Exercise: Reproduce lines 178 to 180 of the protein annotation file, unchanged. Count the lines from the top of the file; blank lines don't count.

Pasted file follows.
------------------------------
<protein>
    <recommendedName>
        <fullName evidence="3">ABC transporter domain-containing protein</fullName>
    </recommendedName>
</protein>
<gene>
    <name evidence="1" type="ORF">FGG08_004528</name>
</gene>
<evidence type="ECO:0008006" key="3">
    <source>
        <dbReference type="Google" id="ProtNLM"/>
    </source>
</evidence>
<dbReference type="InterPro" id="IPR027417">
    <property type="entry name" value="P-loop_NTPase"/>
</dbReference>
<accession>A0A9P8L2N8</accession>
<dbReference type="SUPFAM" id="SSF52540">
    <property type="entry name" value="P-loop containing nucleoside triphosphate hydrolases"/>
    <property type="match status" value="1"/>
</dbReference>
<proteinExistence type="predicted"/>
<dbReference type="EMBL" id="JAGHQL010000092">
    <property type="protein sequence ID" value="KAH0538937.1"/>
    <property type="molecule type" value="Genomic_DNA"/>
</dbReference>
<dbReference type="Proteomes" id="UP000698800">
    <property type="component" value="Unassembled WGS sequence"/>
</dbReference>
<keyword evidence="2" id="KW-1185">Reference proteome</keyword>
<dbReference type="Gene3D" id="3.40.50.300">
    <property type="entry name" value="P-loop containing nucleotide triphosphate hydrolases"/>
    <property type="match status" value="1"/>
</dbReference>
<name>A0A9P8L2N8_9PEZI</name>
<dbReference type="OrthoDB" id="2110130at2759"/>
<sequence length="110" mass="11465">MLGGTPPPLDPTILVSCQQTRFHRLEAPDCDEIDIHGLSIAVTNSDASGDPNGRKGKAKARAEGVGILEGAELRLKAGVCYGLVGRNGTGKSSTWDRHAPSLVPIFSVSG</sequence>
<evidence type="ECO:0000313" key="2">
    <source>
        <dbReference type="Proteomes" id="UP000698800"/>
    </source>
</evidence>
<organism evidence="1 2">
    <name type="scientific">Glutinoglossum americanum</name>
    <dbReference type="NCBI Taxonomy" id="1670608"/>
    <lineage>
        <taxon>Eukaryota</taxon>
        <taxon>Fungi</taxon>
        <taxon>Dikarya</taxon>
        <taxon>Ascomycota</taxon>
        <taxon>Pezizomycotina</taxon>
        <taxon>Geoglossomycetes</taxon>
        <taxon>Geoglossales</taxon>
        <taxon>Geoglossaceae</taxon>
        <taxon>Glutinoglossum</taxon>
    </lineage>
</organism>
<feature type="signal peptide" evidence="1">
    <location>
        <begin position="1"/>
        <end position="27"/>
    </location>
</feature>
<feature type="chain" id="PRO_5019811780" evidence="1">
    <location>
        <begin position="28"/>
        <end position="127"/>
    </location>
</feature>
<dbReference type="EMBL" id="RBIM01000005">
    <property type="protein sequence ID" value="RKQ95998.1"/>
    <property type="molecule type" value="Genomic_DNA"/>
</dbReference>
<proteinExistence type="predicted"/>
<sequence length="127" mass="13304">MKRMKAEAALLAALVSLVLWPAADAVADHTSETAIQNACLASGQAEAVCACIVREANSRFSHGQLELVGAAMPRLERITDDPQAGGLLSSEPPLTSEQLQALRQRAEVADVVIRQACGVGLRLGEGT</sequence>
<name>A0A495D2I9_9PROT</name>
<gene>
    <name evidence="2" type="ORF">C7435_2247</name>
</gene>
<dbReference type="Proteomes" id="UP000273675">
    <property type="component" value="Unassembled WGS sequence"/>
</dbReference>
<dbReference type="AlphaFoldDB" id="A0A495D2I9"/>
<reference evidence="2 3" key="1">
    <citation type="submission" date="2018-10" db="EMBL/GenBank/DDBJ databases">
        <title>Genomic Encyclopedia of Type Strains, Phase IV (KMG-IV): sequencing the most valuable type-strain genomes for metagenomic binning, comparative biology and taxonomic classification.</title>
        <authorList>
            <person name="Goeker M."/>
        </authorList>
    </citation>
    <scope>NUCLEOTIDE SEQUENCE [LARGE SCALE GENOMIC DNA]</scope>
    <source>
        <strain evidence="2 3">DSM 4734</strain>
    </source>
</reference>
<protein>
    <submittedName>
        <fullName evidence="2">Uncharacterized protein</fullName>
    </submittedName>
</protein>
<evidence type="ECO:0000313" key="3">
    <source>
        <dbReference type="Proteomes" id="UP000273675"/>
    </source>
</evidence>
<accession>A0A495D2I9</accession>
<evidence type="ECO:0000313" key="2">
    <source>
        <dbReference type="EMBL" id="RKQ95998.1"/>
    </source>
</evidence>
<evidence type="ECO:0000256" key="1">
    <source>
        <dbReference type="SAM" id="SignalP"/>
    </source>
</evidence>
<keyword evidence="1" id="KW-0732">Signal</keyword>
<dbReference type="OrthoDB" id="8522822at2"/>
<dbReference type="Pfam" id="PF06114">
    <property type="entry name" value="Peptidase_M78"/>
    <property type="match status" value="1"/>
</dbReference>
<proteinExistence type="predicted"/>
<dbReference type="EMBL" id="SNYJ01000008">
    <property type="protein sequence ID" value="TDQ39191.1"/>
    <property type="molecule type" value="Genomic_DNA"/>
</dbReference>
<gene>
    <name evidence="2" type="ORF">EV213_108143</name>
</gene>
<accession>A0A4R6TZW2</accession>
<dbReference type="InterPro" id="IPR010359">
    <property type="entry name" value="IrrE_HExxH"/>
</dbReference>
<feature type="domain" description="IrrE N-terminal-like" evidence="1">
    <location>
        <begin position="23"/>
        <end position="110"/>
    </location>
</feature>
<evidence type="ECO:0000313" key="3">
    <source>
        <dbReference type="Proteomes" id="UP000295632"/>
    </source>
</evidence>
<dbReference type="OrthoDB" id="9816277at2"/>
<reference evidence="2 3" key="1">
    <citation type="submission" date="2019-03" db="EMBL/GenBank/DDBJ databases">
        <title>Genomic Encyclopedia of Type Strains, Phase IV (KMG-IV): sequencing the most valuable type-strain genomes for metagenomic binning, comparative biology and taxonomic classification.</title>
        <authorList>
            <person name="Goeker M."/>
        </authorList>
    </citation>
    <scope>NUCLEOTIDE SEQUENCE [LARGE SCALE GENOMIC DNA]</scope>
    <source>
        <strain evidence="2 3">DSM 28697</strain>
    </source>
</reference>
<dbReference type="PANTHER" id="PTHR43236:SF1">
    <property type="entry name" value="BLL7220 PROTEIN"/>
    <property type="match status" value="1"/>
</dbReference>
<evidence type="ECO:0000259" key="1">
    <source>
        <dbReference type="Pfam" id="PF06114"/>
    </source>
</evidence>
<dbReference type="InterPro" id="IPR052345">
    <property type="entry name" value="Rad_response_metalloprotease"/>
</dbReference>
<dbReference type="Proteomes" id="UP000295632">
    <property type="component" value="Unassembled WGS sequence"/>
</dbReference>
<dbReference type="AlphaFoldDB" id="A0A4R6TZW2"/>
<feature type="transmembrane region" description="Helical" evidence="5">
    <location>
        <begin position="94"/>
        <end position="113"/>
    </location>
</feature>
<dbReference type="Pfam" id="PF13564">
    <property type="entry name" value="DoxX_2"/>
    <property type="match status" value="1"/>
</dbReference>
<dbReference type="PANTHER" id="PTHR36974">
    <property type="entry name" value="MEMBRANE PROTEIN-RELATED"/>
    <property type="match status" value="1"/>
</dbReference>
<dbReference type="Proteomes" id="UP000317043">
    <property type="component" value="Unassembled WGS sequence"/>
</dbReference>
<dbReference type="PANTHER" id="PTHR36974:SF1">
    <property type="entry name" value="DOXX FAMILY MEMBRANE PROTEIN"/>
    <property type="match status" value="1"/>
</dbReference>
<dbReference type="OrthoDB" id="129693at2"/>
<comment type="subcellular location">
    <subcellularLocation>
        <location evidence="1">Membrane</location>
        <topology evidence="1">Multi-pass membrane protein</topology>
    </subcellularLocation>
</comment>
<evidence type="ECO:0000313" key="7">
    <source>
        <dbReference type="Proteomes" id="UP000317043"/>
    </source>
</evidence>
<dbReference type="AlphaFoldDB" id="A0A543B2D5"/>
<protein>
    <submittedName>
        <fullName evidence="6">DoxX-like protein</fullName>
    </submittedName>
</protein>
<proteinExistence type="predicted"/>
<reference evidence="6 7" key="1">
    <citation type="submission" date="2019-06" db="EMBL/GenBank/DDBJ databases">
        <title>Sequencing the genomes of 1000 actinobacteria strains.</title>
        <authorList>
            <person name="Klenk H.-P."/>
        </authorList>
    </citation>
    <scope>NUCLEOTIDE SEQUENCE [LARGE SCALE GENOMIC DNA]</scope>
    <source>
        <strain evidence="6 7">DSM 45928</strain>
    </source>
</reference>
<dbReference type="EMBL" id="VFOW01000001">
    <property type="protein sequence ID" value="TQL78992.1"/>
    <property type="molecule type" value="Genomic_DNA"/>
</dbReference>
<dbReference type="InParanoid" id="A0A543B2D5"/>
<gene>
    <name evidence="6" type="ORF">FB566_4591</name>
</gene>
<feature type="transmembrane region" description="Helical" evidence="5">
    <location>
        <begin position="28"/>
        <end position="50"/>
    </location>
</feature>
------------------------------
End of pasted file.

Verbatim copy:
        <end position="113"/>
    </location>
</feature>